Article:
I haven't even started playing yet, but the nightmare has well and truly begun.
After rapidly playing through two games that I’d completed previously, I’m very excited to tackle something challenging. Game 4 on the list is one I’ve never played, and in fact knew very little about until today. It’s full title is Déjà Vu: A Nightmare Comes True!!, and it was developed by a company called ICOM in 1985. ICOM Simulations was founded in 1983 in Wheeling, Illinois, and is best known for their MacVenture series of adventure games, of which Déjà Vu is the first. As the MacVenture title suggests, the series was created initially for Macintosh computers, before being ported to numerous other platforms later. The games are the first to be considered “point and click” adventures, which is no small achievement, especially given how successful other games of the subgenre (by companies such as LucasArts) would be in the years following. There were four MacVenture games in total, being Déjà Vu (1985), Uninvited (1986), Shadowgate (1987) and Déjà Vu II: Lost in Las Vegas (1988).
The original Macintosh version of the game
There are actually two versions of Déjà Vu released for PC. The first one was developed for DOS in 1987, while the second was developed for Windows 3.1 in 1991. The screenshots I’ve seen leave no doubt that the 1991 version is far prettier to look at, but since this blog follows the development of adventure games chronologically, it makes much more sense for me to play to DOS version. Unfortunately, from what I can see, the one I’ll be playing looks to be the ugliest of all the ports, but you get that. I’ve also read that the new graphics produced for the 1991 version don’t always adhere to the matching text descriptions (which were left unchanged), resulting in some confusion for players. Just as with Below the Root, I found Déjà Vu very quickly by Googling “déjà vu dosbox download”. I’ve also found the manual in text form here, although it’s clearly meant for the original Macintosh version.
The much prettier Windows 3.1 version which I will unfortunately not be playing.
Before I begin writing any posts for a game, I obviously want to make sure I’m going to be able to successfully play it. I’d had so little trouble running the first three games on the list that it actually came as a surprise when I ran into problems testing Déjà Vu. I’ve been using the latest version of DOSBox, which is version 0.74, up until now. I start games in it by dragging the game executable and dropping it on the DOSBox shortcut on my desktop, and this has worked fine for the likes of Below the Root. I started Déjà Vu using the same technique and everything looked great. I could even play the game successfully for a while, but ran into trouble the moment I tried to save my progress. Clicking Save brought up a screen asking me whether I wanted to save to the A: drive, or a different path, but whatever I clicked the game would simply lock up. After Googling the issue, I came across others having the same problem, and then discovered that the game only works in DOSBox 0.60.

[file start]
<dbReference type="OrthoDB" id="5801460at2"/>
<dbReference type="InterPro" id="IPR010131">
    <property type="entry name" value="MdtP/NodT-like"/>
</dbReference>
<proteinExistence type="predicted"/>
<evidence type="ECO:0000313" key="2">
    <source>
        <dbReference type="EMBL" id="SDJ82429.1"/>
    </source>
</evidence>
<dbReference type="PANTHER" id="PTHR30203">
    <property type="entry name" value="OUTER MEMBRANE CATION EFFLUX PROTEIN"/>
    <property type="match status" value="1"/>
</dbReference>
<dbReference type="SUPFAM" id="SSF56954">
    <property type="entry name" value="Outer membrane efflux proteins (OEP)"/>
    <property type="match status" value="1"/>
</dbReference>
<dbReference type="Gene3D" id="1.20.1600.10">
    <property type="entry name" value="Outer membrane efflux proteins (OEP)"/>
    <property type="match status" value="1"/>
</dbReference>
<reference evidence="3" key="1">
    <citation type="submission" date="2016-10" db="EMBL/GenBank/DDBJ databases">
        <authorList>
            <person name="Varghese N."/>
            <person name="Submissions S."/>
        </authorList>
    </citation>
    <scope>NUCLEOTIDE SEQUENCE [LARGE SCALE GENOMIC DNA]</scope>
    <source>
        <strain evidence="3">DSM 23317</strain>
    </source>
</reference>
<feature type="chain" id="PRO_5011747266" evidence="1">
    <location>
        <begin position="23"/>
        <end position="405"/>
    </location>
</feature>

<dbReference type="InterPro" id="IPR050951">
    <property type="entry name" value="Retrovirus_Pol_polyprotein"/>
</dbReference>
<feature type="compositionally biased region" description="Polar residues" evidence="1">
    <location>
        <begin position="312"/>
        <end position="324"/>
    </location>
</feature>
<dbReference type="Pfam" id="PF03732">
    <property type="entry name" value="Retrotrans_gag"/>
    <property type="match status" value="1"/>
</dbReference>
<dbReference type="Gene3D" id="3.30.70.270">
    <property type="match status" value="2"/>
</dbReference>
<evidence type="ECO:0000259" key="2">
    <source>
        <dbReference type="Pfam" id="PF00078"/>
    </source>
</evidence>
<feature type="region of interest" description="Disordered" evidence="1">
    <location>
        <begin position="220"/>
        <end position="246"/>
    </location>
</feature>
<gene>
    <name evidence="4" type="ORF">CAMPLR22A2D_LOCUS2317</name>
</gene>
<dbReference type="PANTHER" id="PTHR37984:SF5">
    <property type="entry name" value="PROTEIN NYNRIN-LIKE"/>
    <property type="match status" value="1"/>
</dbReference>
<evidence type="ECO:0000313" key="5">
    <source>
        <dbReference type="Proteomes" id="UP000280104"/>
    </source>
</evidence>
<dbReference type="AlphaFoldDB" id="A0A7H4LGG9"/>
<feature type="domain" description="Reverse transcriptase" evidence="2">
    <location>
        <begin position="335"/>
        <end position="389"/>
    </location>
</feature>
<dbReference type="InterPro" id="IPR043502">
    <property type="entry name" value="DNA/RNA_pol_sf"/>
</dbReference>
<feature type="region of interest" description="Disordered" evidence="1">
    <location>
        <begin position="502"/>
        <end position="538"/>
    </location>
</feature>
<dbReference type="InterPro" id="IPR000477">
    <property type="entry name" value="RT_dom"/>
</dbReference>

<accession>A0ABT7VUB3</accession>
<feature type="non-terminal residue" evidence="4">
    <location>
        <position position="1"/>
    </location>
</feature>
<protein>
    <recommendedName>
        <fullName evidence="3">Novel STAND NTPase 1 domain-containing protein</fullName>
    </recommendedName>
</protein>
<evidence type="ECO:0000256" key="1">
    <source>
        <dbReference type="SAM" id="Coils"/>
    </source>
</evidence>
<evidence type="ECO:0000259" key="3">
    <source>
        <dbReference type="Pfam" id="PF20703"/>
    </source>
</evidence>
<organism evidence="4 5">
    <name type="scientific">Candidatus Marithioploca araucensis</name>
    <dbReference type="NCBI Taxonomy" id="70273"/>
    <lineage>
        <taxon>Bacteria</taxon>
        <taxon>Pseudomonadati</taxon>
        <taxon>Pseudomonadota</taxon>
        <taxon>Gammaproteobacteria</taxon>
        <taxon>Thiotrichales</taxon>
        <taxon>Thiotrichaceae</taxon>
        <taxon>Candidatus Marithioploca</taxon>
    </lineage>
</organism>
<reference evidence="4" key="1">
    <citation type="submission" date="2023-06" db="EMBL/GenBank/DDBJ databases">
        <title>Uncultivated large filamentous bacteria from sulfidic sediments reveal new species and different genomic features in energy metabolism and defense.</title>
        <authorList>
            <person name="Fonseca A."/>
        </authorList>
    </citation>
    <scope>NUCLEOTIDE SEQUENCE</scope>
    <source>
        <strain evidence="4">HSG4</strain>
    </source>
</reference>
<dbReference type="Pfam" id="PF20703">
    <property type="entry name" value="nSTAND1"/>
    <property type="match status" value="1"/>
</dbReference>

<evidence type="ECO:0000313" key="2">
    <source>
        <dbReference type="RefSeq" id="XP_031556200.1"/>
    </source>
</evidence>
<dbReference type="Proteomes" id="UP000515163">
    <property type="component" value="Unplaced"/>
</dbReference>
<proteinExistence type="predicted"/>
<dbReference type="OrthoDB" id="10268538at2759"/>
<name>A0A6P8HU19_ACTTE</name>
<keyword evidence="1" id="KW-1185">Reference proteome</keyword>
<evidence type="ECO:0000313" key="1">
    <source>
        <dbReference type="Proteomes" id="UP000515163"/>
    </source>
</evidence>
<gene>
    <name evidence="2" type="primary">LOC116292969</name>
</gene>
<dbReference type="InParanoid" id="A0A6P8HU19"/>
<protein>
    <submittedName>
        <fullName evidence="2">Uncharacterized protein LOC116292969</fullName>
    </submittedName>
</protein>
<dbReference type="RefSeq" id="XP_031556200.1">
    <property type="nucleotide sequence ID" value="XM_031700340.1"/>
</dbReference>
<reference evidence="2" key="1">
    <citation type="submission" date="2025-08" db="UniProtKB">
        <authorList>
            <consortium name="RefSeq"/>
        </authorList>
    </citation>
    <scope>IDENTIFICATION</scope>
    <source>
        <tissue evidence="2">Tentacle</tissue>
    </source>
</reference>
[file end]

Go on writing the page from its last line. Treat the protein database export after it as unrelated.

The DOS version box cover.
So, I downloaded DOSBox 0.60, started the game and tried to save. If I tried to save the game to the A: drive, I’d get a Stack Overflow error, so I tried to change the path to the E: drive (my memory stick that contains the game files), only for the game to freeze up again. It was then that I read on a website that the game files need to be stored on the C drive for the game to work properly. I moved the Déjà Vu folder to the C drive, started up the game again, and this time I was able to save my game successfully. Unfortunately, as soon as I tried to restore, I received a message that there were no files available to restore. I could see my save file in the Déjà Vu game folder, but the game wouldn’t recognise it. After an hour of messing around and trying to run the game various different ways, I saved my game with the name “crap” and found I could restore it. A little while later I figured out that the restore process is only looking at the first file in the game folder. If that file happens to be a save file then it’s available to restore (a throwback to dedicated save game floppy disks I guess). Since my save files are appearing in the game folder, anything beginning alphabetically after DEJAGAME.D simply wasn’t being picked up. So, the game works fine once you know to use DOSBox 0.60, have the game folder on the C drive, and save your games beginning with A, B or C. I’m ready to go now!
Never have I been so happy to see crap!